What is a Vintner?

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  • Written By: Sheri Cyprus
  • Edited By: C. Wilborn
  • Last Modified Date: 22 November 2019
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Put simply, a vintner is a winemaker. Yet, many vintners are also involved in selling the wine they produce. A winemaker or seller may own a winery or be an employee of one. For the most part, a vintner tends to be involved in the entire process of wine production, from selecting the grapes to getting the bottled product onto store shelves.

The color and flavor of grapes have a large effect on the finished wine. In addition to light colored grapes used for white wines and darker fruit for red, the picking time is also crucial. While the time the grapes are harvested depends on the decision of each individual vintner, the general rule of thumb is that the fruit used for lighter wines is picked a few months earlier than that used for heavier wine varieties.

After the grapes are selected and picked, they are crushed and pressed. The fermentation process is what changes the grape juice into wine. A vintner uses temperature-controlled equipment to contain the juice so that the wine ferments to his or her liking.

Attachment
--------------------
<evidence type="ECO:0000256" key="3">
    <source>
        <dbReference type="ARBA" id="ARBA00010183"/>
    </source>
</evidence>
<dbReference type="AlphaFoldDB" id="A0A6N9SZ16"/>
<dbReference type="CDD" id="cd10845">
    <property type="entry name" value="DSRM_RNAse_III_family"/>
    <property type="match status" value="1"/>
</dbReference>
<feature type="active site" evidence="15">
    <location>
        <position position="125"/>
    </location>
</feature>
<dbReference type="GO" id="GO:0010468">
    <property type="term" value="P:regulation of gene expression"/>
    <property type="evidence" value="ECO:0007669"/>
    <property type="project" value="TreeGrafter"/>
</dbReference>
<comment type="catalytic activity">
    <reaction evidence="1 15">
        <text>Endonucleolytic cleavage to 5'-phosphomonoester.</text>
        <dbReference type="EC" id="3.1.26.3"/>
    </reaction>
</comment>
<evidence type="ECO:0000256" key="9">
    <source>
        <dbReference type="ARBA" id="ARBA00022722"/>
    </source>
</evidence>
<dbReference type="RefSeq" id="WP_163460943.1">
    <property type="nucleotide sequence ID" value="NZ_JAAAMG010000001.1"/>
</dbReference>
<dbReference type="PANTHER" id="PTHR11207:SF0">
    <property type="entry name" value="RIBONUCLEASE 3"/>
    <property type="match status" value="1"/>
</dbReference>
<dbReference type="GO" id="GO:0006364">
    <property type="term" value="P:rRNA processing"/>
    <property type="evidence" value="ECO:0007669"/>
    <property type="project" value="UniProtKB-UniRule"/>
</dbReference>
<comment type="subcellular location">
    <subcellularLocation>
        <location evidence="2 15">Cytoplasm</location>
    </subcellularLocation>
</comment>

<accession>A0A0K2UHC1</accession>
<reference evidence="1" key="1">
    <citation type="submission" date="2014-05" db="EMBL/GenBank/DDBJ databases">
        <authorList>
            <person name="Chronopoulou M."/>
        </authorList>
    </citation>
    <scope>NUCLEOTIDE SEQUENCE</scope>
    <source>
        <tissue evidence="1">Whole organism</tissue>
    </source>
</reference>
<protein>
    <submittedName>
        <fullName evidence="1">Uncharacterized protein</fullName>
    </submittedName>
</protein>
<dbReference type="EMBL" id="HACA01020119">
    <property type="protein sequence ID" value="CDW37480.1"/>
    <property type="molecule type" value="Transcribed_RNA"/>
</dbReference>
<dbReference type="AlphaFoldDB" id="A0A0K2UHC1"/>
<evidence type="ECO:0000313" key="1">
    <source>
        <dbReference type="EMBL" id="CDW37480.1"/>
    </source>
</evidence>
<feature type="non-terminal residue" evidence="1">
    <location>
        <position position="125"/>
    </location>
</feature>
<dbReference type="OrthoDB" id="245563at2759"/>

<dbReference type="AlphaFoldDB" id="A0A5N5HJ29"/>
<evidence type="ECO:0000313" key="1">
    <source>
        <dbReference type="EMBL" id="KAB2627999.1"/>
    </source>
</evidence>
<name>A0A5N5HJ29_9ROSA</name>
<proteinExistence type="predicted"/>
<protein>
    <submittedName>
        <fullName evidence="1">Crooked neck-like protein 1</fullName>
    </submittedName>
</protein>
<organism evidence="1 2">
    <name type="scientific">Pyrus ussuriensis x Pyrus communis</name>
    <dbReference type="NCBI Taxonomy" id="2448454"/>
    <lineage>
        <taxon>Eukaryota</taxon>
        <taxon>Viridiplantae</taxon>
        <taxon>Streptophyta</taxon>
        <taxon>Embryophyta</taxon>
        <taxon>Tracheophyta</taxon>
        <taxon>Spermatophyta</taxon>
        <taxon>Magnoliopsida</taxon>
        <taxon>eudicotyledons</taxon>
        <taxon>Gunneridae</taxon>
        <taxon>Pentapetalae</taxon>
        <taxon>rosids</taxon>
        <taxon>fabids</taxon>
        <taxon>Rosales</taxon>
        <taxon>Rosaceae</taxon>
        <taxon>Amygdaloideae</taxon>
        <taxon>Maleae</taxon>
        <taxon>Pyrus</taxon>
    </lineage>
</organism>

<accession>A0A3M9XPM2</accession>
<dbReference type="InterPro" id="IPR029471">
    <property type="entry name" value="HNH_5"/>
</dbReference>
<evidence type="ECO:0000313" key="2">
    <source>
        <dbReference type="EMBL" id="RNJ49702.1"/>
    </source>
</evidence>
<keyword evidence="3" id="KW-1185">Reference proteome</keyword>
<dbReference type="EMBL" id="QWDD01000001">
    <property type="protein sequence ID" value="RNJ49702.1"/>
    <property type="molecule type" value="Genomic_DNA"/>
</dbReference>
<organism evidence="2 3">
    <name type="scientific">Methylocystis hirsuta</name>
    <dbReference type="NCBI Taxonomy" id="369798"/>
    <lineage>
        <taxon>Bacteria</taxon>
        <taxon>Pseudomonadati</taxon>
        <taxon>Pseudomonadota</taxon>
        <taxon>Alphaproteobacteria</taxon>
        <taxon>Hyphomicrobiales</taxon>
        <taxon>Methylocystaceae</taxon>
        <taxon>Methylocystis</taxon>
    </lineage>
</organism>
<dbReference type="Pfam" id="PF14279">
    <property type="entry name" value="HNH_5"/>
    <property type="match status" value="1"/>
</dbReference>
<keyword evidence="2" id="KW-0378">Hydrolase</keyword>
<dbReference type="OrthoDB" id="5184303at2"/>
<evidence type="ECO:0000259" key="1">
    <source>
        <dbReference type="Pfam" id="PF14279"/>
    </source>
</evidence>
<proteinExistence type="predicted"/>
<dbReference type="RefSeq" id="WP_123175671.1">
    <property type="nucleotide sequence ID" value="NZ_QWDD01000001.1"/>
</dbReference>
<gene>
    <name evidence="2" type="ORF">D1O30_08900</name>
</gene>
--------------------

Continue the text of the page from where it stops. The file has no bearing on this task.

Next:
The type of container in which a vintner stores the wine greatly affects its outcome. For example, wines stored in oak barrels pick up many flavors from the wood. These may include spicy accents such as cinnamon or aromatic essences like vanilla. If no extra flavors are wanted, then vintners will use stainless steel or glass containers for wine storage. In some countries, there are government standards that must be met that control how long a certain variety of wine should be stored. In general, the longer a wine stays in a container before bottling, the stronger the flavor.

When it comes to making decisions about bottling the wine, vintners must consider bottle and label design as well as any government regulations for labeling. The vintner decides whether a particular wine would be best with a traditional cork or a screw-on cap. He or she choose a bottle and label that compliments the style of a wine. Sometimes, vintners pick unusual bottle shapes and colors to help their brands stand out on wine store shelves. Wine bottles are typically green, clear, black, brown, or blue.

Many vintners own wine stores, while others sell their products to other companies. A vintner may also market their wines through Internet stores as well as at festivals and events. Having their wines reviewed by critics can help promote vintners' products if the wine is spoken of favorably or wins awards.


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